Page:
He added that the atomic clock stability means that the clock best realizes the definition of a second. Many of the basic physical units are based on the measurement of time, but the definition must be real – and atomic clocks that tell how long a second is.

AN ATOMIC CLOCK WORKS LIKE ANY OTHER

In order to work, every clock needs some periodic, cyclically repeating phenomenon. For humans, a natural periodic phenomenon is the cyclical nature of the Sun or the Moon. But to measure time accurately, we need a much more frequent phenomenon. Atomic clocks use the vibrations of atoms, because transitions between energy levels are cyclical. Among the atomic clocks there are rubidium and caesium clocks, and the most accurate - hydrogen masers and optical clocks. A hydrogen maser is, to put it simply, a type of laser, except that it operates in the microwave range instead of using an optical electromagnetic wave, like a laser.

Sośnica said: “Hydrogen masers are perfect for time transfer because they provide very high frequency stability. But they are able to maintain the length of a second in shorter periods, while in longer periods errors appear and have to be corrected. Other atomic clocks, such as caesium ones, provide long-term stability. The definition of a second is based on the oscillation period of caesium atoms.”

There is a network of atomic clocks in the world. Their measurements are averaged. The time determined in this way is called Coordinated Universal Time (UTC). UTC also includes some adjustments to atomic time to adjust it to the actual rotation of the Earth around its axis. In Poland, as in many countries, Coordinated Universal Time is the basis for official time. Our winter time is UTC plus one hour and our summer time is UTC plus two hours.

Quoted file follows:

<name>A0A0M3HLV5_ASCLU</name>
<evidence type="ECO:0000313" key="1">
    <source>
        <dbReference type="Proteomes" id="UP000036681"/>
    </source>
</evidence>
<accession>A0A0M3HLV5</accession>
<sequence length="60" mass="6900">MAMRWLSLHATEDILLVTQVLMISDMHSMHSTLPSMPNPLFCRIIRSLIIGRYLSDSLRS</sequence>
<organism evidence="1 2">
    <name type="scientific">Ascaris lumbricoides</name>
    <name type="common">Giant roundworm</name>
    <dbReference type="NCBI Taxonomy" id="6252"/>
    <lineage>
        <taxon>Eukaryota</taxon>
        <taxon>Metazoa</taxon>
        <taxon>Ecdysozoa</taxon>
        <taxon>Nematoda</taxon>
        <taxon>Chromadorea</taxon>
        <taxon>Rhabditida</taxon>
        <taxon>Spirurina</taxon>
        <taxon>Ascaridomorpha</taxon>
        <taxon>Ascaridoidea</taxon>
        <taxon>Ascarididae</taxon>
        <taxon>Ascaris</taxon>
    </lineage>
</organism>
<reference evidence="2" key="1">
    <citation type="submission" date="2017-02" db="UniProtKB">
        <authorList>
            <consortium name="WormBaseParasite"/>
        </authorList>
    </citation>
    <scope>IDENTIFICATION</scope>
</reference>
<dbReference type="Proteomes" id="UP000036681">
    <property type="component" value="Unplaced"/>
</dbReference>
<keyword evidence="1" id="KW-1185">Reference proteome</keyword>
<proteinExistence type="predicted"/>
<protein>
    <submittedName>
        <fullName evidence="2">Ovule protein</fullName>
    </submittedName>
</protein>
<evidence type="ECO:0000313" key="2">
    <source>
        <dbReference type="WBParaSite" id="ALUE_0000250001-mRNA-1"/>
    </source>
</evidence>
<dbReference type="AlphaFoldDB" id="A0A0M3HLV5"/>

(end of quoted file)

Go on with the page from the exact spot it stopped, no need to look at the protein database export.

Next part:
SATELLITE OBSERVATIONS DEPEND ON TIME TRANSFER

Polish scientists focus their research on satellite observations. According to Professor Sośnica, satellites can operate thanks to on board atomic clocks. The differences in the time measurement sent by the satellite and received time measurement is multiplied by the speed of light. Time measurement in global navigation satellite systems (GNSS) positioning plays a key role, because a 1 ns clock error translates into an error of determining the distance between the satellite and the receiver equal to 30 cm. When the atomic clock on board a satellite fails, the satellite must be shut down.

The scientists from the Wrocław University of Environmental and Life Sciences determined corrections of receiver clocks based on GPS, GLONASS and Galileo data for stations located on different continents and presented the characteristics of various atomic clocks and intra- and intercontinental time transfer accuracy. On the same continents, you can receive signals from the same GPS or Galileo satellites. On different continents, the same satellites are no longer visible. That is why transferring time between continents is particularly difficult. Thanks to corrections from the European Space Agency to correct the satellite clocks and the very high stability maintained by the atomic clocks on board the GPS and Galileo satellites, the highest efficiency of time transfer is possible over very long distances.

Time transfer based on the Galileo system turned out to be even more accurate than the GPS system. However, time transfer based on the Russian GLONASS system is six to eight times worse than the European and American systems. Marcin Mikoś, Kamil Kaźmierski and Krzysztof Sośnica have shown that an atomic clock does not always work better than a cheap quartz clock. The most stable quartz clocks have characteristics similar to the least accurate hydrogen masers. Atomic clocks are very sensitive instruments that require proper control in order to work properly.

The research was carried out using the GNSS-WARP software (Wrocław Algorithms for Real-Time Positioning). The software has been created and developed from the beginning in Wrocław by doctoral candidates and employees of the Institute of Geodesy and Geoinformatics of the Wrocław University of Environmental and Life Sciences.

PAP - Science in Poland, Karolina Duszczyk